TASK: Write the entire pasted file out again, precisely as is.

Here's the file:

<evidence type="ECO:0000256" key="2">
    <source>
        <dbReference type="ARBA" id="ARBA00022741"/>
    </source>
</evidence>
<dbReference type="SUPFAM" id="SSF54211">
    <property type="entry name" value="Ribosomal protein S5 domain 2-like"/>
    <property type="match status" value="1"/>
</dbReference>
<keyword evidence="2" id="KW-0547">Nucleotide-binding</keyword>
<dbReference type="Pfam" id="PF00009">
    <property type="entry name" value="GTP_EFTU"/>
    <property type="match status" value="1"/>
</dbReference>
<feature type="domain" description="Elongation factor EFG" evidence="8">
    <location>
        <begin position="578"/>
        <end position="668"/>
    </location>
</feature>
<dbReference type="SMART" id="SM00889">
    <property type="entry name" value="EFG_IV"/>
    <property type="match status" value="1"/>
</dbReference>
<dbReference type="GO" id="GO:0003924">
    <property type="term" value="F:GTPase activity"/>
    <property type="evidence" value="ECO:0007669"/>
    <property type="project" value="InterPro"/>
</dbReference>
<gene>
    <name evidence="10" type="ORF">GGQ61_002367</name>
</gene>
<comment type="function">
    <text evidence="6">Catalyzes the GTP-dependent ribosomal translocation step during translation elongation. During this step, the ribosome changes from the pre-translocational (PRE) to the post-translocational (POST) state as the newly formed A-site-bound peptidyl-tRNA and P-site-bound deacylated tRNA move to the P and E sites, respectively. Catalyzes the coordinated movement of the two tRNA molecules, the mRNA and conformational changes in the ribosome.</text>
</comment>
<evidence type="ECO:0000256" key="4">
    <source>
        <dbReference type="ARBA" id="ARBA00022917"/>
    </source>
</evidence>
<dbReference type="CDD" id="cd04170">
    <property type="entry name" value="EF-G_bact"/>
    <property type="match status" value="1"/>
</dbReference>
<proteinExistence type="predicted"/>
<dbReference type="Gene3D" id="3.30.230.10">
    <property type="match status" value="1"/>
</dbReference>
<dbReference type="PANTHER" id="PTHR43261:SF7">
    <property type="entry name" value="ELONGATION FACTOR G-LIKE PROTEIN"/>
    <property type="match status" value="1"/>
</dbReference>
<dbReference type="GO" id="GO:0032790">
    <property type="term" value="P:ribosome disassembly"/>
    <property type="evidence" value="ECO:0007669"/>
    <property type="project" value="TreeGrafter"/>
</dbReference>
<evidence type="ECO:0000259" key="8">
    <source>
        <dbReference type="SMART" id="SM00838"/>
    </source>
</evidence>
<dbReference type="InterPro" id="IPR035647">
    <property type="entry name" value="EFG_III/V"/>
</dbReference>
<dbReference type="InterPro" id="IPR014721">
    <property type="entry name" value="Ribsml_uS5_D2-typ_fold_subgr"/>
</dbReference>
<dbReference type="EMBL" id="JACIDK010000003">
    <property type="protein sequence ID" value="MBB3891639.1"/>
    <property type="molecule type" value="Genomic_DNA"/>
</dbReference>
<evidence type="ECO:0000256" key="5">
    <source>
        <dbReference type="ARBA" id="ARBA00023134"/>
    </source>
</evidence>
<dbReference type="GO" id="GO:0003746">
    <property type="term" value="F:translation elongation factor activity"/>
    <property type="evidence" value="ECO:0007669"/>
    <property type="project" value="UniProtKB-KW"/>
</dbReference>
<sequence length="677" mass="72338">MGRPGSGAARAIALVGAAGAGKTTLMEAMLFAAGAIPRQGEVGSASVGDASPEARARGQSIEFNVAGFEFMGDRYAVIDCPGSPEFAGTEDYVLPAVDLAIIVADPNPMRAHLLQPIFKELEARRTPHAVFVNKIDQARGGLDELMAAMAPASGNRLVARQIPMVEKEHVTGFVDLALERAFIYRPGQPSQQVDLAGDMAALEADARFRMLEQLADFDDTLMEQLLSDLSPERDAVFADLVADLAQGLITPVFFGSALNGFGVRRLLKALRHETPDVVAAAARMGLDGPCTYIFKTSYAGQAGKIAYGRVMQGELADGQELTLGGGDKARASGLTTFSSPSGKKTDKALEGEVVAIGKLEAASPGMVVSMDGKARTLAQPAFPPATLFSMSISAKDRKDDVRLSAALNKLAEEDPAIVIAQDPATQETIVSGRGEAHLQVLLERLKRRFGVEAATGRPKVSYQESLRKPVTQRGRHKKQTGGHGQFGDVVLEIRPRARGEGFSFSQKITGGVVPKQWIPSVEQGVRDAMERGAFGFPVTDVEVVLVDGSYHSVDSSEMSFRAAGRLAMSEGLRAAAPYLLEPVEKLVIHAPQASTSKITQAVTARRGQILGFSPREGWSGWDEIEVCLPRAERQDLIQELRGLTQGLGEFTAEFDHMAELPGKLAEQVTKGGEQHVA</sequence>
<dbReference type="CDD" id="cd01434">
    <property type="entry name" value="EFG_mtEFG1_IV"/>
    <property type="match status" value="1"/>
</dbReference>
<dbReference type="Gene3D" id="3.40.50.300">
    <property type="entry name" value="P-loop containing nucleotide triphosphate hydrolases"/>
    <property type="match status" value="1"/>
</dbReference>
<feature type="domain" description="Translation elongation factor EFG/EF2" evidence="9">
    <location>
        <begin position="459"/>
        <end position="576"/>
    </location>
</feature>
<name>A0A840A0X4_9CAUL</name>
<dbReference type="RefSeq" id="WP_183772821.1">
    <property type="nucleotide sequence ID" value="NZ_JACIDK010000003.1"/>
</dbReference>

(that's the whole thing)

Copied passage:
<evidence type="ECO:0000256" key="2">
    <source>
        <dbReference type="ARBA" id="ARBA00022741"/>
    </source>
</evidence>
<dbReference type="SUPFAM" id="SSF54211">
    <property type="entry name" value="Ribosomal protein S5 domain 2-like"/>
    <property type="match status" value="1"/>
</dbReference>
<keyword evidence="2" id="KW-0547">Nucleotide-binding</keyword>
<dbReference type="Pfam" id="PF00009">
    <property type="entry name" value="GTP_EFTU"/>
    <property type="match status" value="1"/>
</dbReference>
<feature type="domain" description="Elongation factor EFG" evidence="8">
    <location>
        <begin position="578"/>
        <end position="668"/>
    </location>
</feature>
<dbReference type="SMART" id="SM00889">
    <property type="entry name" value="EFG_IV"/>
    <property type="match status" value="1"/>
</dbReference>
<dbReference type="GO" id="GO:0003924">
    <property type="term" value="F:GTPase activity"/>
    <property type="evidence" value="ECO:0007669"/>
    <property type="project" value="InterPro"/>
</dbReference>
<gene>
    <name evidence="10" type="ORF">GGQ61_002367</name>
</gene>
<comment type="function">
    <text evidence="6">Catalyzes the GTP-dependent ribosomal translocation step during translation elongation. During this step, the ribosome changes from the pre-translocational (PRE) to the post-translocational (POST) state as the newly formed A-site-bound peptidyl-tRNA and P-site-bound deacylated tRNA move to the P and E sites, respectively. Catalyzes the coordinated movement of the two tRNA molecules, the mRNA and conformational changes in the ribosome.</text>
</comment>
<evidence type="ECO:0000256" key="4">
    <source>
        <dbReference type="ARBA" id="ARBA00022917"/>
    </source>
</evidence>
<dbReference type="CDD" id="cd04170">
    <property type="entry name" value="EF-G_bact"/>
    <property type="match status" value="1"/>
</dbReference>
<proteinExistence type="predicted"/>
<dbReference type="Gene3D" id="3.30.230.10">
    <property type="match status" value="1"/>
</dbReference>
<dbReference type="PANTHER" id="PTHR43261:SF7">
    <property type="entry name" value="ELONGATION FACTOR G-LIKE PROTEIN"/>
    <property type="match status" value="1"/>
</dbReference>
<dbReference type="GO" id="GO:0032790">
    <property type="term" value="P:ribosome disassembly"/>
    <property type="evidence" value="ECO:0007669"/>
    <property type="project" value="TreeGrafter"/>
</dbReference>
<evidence type="ECO:0000259" key="8">
    <source>
        <dbReference type="SMART" id="SM00838"/>
    </source>
</evidence>
<dbReference type="InterPro" id="IPR035647">
    <property type="entry name" value="EFG_III/V"/>
</dbReference>
<dbReference type="InterPro" id="IPR014721">
    <property type="entry name" value="Ribsml_uS5_D2-typ_fold_subgr"/>
</dbReference>
<dbReference type="EMBL" id="JACIDK010000003">
    <property type="protein sequence ID" value="MBB3891639.1"/>
    <property type="molecule type" value="Genomic_DNA"/>
</dbReference>
<evidence type="ECO:0000256" key="5">
    <source>
        <dbReference type="ARBA" id="ARBA00023134"/>
    </source>
</evidence>
<dbReference type="GO" id="GO:0003746">
    <property type="term" value="F:translation elongation factor activity"/>
    <property type="evidence" value="ECO:0007669"/>
    <property type="project" value="UniProtKB-KW"/>
</dbReference>
<sequence length="677" mass="72338">MGRPGSGAARAIALVGAAGAGKTTLMEAMLFAAGAIPRQGEVGSASVGDASPEARARGQSIEFNVAGFEFMGDRYAVIDCPGSPEFAGTEDYVLPAVDLAIIVADPNPMRAHLLQPIFKELEARRTPHAVFVNKIDQARGGLDELMAAMAPASGNRLVARQIPMVEKEHVTGFVDLALERAFIYRPGQPSQQVDLAGDMAALEADARFRMLEQLADFDDTLMEQLLSDLSPERDAVFADLVADLAQGLITPVFFGSALNGFGVRRLLKALRHETPDVVAAAARMGLDGPCTYIFKTSYAGQAGKIAYGRVMQGELADGQELTLGGGDKARASGLTTFSSPSGKKTDKALEGEVVAIGKLEAASPGMVVSMDGKARTLAQPAFPPATLFSMSISAKDRKDDVRLSAALNKLAEEDPAIVIAQDPATQETIVSGRGEAHLQVLLERLKRRFGVEAATGRPKVSYQESLRKPVTQRGRHKKQTGGHGQFGDVVLEIRPRARGEGFSFSQKITGGVVPKQWIPSVEQGVRDAMERGAFGFPVTDVEVVLVDGSYHSVDSSEMSFRAAGRLAMSEGLRAAAPYLLEPVEKLVIHAPQASTSKITQAVTARRGQILGFSPREGWSGWDEIEVCLPRAERQDLIQELRGLTQGLGEFTAEFDHMAELPGKLAEQVTKGGEQHVA</sequence>
<dbReference type="CDD" id="cd01434">
    <property type="entry name" value="EFG_mtEFG1_IV"/>
    <property type="match status" value="1"/>
</dbReference>
<dbReference type="Gene3D" id="3.40.50.300">
    <property type="entry name" value="P-loop containing nucleotide triphosphate hydrolases"/>
    <property type="match status" value="1"/>
</dbReference>
<feature type="domain" description="Translation elongation factor EFG/EF2" evidence="9">
    <location>
        <begin position="459"/>
        <end position="576"/>
    </location>
</feature>
<name>A0A840A0X4_9CAUL</name>
<dbReference type="RefSeq" id="WP_183772821.1">
    <property type="nucleotide sequence ID" value="NZ_JACIDK010000003.1"/>
</dbReference>